“Back then, we had so much time in our hands that we’d go flower-viewing at night and find ourselves wasted the morning after.” -the memories of Shie-hall tumbled in his mind as he spoke- “After we moved to Kyoto, I’ve had my hands full with affairs of all the daimyos and the shogunate, turning down their invitations for the yearly flower-viewing.”
He raised his gaze to the moon, moments that seemed so mundane now shined like fragments of stars. When the fighting was done, or when raids and patrols came to an end; at the end of the day, he’d expect the merry faces of Kondou, Shinpachi, Harada and Heisukei waiting for him. Okita making a jab at him in any given chance, or Saitou sitting back silently as he listened to what others had to say.
“Well,” he shrugged off the sentiment in favour of keeping his composure, “With all that’s said and done, there’s no use dwelling in the would haves and could haves.”
Chizuru stretched out her hand and tugged the corner of his sleeve. His line of sight now followed her hand to the sombre expression that he knew so well. He released her grip on his sleeve, held her wrist and drew her into his chest.
The gesture took her by surprise.
“Sorry,” he let out a long breath, his fingers now combing through her hair. “I just need a moment. I’ll let you go back to bed soon.”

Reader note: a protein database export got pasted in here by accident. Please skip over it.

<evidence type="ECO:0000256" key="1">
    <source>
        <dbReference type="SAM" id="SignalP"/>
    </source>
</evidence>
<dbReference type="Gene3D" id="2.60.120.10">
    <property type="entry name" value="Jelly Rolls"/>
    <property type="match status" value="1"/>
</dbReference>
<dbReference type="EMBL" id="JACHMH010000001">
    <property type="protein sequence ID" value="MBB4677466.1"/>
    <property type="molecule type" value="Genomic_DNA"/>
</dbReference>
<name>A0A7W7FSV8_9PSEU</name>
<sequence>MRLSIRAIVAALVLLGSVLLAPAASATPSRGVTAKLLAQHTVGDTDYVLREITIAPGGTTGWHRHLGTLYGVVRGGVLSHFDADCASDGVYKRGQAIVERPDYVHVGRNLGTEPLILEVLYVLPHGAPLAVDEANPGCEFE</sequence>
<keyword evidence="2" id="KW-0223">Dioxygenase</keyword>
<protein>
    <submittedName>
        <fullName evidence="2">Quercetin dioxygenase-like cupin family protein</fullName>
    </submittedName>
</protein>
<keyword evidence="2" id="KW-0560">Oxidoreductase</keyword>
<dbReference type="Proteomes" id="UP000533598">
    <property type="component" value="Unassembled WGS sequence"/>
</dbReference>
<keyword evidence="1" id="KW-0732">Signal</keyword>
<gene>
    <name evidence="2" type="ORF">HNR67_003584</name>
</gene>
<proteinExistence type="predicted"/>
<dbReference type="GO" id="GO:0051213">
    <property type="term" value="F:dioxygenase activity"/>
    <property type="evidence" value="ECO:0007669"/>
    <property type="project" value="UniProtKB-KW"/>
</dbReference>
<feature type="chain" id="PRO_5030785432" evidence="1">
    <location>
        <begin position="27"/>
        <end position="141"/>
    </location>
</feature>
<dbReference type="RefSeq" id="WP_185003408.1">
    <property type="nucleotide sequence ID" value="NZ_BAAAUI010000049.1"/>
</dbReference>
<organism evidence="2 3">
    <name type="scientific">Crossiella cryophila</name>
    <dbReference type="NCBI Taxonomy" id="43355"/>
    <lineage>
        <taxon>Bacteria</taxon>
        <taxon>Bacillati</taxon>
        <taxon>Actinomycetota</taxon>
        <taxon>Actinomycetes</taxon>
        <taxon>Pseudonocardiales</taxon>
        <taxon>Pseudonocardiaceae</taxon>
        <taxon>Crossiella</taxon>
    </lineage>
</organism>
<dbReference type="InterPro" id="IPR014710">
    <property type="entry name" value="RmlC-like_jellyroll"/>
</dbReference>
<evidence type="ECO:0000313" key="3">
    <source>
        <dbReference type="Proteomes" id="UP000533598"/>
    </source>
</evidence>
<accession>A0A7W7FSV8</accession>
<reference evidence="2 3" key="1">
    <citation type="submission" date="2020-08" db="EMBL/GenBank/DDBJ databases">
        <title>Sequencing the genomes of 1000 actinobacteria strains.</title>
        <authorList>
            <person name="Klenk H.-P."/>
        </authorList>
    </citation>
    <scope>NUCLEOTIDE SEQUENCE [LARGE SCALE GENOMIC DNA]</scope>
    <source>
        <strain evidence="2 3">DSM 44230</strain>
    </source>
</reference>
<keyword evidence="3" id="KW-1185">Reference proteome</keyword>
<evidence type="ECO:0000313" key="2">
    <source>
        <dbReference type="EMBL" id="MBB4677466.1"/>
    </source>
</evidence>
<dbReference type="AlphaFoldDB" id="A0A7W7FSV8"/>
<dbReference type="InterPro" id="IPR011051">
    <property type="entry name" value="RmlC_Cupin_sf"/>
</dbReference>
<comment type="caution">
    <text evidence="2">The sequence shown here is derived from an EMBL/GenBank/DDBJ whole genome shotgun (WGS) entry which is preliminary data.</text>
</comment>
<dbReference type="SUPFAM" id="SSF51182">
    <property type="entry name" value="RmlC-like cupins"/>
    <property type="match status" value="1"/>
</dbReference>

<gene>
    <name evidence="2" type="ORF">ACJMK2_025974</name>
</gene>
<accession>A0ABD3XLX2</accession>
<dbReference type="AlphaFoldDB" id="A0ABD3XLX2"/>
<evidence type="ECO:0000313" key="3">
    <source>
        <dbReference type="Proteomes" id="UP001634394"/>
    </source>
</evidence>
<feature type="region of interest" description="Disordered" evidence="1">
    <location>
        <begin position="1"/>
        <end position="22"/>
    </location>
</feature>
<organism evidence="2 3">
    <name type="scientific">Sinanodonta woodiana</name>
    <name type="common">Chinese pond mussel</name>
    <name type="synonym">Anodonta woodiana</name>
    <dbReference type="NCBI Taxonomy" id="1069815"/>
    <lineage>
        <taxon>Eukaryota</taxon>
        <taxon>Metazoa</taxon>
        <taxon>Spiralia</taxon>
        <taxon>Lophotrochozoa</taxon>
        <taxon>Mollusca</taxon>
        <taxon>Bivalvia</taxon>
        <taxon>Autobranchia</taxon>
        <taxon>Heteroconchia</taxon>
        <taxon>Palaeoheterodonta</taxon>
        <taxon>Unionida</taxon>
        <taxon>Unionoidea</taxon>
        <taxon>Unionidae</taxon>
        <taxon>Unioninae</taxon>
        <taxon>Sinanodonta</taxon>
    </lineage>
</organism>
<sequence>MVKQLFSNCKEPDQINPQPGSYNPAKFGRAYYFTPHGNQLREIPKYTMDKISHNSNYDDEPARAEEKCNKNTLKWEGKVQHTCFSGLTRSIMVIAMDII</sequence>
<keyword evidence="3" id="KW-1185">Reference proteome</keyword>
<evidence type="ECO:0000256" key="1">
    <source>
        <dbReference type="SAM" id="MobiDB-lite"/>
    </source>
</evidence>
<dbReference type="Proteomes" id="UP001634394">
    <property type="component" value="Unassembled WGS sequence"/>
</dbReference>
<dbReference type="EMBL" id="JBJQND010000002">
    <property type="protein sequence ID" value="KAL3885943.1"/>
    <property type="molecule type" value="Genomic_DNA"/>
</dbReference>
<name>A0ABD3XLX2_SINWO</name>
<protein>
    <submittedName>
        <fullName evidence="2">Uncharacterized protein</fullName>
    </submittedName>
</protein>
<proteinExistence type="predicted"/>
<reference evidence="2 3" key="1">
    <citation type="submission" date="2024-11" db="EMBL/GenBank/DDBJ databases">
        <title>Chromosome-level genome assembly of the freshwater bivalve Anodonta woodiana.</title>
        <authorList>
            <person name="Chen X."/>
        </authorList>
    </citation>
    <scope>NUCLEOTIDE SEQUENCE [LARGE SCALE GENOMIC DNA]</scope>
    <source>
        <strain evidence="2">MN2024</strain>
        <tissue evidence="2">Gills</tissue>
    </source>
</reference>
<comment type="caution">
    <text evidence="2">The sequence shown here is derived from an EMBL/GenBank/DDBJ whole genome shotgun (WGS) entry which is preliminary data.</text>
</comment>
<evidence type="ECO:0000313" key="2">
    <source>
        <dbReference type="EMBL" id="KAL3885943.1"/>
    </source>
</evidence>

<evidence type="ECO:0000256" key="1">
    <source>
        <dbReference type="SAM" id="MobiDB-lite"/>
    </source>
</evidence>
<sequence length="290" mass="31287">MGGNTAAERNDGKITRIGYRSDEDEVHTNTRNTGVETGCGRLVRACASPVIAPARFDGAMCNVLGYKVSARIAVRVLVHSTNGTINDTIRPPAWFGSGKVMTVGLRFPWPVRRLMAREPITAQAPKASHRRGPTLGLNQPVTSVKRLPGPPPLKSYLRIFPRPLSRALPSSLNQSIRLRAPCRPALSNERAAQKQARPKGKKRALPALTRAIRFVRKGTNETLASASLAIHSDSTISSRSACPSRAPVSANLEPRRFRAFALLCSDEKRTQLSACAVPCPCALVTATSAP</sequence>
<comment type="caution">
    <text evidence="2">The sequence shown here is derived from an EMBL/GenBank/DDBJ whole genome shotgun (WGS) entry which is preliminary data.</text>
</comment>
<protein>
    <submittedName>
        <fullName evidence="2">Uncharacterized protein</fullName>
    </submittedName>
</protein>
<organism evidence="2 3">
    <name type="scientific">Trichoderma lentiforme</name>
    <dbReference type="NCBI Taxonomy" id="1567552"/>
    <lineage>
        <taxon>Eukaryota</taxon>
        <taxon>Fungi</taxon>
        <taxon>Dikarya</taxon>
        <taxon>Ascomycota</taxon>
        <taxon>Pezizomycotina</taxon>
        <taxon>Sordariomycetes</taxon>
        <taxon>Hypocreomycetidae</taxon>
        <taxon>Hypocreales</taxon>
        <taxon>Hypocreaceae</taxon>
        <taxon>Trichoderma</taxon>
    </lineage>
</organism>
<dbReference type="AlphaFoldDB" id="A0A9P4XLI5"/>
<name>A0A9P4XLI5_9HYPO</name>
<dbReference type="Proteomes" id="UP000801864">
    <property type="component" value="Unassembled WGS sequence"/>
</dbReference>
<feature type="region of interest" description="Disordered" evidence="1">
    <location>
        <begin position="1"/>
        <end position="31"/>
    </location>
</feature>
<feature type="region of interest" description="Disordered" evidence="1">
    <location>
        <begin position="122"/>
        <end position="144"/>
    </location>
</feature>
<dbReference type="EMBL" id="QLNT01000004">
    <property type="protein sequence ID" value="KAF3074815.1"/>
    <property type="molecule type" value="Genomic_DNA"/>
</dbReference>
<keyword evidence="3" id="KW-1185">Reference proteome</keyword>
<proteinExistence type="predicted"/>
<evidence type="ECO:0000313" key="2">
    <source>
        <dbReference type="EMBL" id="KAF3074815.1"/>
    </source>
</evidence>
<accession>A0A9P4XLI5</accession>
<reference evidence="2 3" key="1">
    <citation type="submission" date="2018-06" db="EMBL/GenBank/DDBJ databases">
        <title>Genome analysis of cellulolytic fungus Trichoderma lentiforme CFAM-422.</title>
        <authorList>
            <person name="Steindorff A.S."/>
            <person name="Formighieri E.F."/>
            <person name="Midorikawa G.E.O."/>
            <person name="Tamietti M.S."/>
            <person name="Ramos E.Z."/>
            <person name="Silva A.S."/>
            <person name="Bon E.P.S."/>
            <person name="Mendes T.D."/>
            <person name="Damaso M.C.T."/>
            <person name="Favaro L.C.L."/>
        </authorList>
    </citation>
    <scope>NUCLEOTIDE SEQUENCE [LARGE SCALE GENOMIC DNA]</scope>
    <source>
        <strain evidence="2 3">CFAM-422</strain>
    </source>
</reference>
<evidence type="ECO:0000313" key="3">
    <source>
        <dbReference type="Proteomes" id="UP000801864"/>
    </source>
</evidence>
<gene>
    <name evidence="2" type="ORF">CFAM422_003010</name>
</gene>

“…It’s fine. Take as much time as you need.”
A relentless spirit. Even when the petals fall, the flower remains. To him, she was the enduring blossom who stood against the test of time. Like the blossoms that scatter in the wind, his closest friends left him behind; entrusting their torches onto him. All that remains was her presence who bear witness to the rise and fall of their legacy.
Toshizou lifted her chin and planted a kiss on her lips. He let it linger there, cradling the back of her head to draw her closer. He then set the distance between them, his eyes lingering at her starry-eyed gaze.
“You should go to bed now,” he said. “It won’t be good for both of you if you stay up so late.”
“No,” she leaned against his solid frame, her hand resting against his chest. “Just let me stay here for a while longer.”
He ought to have known her by now she wouldn’t back down on things like this.
“Alright,” he wrapped his arms around her, leaning against the door frame. “Just for once.”
The night wind blew softly against their skins. Fingers entwined with a little playfulness and affection. To choose words that define what they had was incomparable to everything they have been through. With the miracle they had in their hands, the bond they shared could only rival that of the cherry blossom tree that remained after they shed its petals.